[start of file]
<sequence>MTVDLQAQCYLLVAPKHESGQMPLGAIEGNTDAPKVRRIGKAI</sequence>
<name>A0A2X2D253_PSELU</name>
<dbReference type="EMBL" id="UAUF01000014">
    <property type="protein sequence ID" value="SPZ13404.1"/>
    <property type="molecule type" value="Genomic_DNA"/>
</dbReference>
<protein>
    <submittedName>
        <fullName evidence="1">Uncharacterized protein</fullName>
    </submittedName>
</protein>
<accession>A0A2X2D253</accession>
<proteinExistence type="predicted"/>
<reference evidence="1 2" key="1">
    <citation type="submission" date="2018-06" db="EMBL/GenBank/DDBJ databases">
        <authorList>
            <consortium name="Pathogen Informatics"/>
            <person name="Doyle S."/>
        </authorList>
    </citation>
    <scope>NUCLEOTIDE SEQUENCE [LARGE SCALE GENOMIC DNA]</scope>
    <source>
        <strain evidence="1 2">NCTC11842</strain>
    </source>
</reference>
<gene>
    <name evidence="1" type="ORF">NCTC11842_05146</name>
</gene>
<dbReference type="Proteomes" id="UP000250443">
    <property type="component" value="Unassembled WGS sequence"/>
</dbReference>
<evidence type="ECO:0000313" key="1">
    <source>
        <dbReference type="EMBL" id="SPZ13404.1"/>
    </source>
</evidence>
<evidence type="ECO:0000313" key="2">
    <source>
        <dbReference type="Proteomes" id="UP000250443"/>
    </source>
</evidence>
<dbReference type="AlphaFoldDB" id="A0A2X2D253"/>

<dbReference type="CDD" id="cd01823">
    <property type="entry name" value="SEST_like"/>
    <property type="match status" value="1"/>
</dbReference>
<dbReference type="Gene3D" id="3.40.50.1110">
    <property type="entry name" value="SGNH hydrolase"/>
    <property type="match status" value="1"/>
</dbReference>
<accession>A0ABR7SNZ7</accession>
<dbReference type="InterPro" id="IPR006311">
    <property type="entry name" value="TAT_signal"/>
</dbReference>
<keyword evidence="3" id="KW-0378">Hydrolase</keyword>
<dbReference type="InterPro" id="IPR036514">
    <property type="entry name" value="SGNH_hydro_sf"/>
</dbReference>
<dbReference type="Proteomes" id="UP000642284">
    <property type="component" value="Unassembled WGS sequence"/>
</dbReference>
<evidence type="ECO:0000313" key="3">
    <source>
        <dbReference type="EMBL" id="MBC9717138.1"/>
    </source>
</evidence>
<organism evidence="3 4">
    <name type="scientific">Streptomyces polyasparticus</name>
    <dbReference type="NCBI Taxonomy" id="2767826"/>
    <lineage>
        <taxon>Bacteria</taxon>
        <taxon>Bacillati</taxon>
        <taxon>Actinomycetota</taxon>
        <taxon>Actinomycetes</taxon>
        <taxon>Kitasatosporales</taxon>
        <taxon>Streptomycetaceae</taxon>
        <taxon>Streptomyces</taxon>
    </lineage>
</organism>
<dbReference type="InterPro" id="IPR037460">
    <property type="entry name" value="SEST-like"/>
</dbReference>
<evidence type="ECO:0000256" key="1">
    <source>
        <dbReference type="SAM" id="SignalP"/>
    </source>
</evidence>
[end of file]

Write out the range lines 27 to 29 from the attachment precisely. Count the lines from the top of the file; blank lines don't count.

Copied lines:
    <name evidence="1" type="ORF">NCTC11842_05146</name>
</gene>
<dbReference type="Proteomes" id="UP000250443">